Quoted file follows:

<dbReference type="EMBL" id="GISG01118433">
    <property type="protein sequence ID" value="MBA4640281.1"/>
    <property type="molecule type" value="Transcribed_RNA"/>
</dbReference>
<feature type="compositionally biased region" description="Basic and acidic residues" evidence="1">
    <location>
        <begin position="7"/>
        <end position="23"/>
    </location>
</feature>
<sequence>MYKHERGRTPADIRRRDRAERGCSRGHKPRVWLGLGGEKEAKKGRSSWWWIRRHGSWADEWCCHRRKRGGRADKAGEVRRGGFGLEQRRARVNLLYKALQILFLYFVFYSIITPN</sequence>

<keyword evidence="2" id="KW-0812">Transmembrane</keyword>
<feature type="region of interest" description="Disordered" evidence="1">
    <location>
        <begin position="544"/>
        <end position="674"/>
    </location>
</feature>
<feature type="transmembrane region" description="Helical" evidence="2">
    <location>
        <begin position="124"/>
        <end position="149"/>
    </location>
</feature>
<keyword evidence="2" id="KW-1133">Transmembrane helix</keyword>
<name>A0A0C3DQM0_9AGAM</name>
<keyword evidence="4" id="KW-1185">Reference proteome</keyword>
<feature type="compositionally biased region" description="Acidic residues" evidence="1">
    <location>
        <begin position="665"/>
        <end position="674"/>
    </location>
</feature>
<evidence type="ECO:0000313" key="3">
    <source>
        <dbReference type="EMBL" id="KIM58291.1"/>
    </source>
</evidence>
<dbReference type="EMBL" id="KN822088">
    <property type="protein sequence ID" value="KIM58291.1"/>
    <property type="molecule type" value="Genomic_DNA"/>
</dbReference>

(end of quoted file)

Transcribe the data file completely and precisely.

<dbReference type="EMBL" id="GISG01118433">
    <property type="protein sequence ID" value="MBA4640281.1"/>
    <property type="molecule type" value="Transcribed_RNA"/>
</dbReference>
<feature type="compositionally biased region" description="Basic and acidic residues" evidence="1">
    <location>
        <begin position="7"/>
        <end position="23"/>
    </location>
</feature>
<sequence>MYKHERGRTPADIRRRDRAERGCSRGHKPRVWLGLGGEKEAKKGRSSWWWIRRHGSWADEWCCHRRKRGGRADKAGEVRRGGFGLEQRRARVNLLYKALQILFLYFVFYSIITPN</sequence>

<keyword evidence="2" id="KW-0812">Transmembrane</keyword>
<feature type="region of interest" description="Disordered" evidence="1">
    <location>
        <begin position="544"/>
        <end position="674"/>
    </location>
</feature>
<feature type="transmembrane region" description="Helical" evidence="2">
    <location>
        <begin position="124"/>
        <end position="149"/>
    </location>
</feature>
<keyword evidence="2" id="KW-1133">Transmembrane helix</keyword>
<name>A0A0C3DQM0_9AGAM</name>
<keyword evidence="4" id="KW-1185">Reference proteome</keyword>
<feature type="compositionally biased region" description="Acidic residues" evidence="1">
    <location>
        <begin position="665"/>
        <end position="674"/>
    </location>
</feature>
<evidence type="ECO:0000313" key="3">
    <source>
        <dbReference type="EMBL" id="KIM58291.1"/>
    </source>
</evidence>
<dbReference type="EMBL" id="KN822088">
    <property type="protein sequence ID" value="KIM58291.1"/>
    <property type="molecule type" value="Genomic_DNA"/>
</dbReference>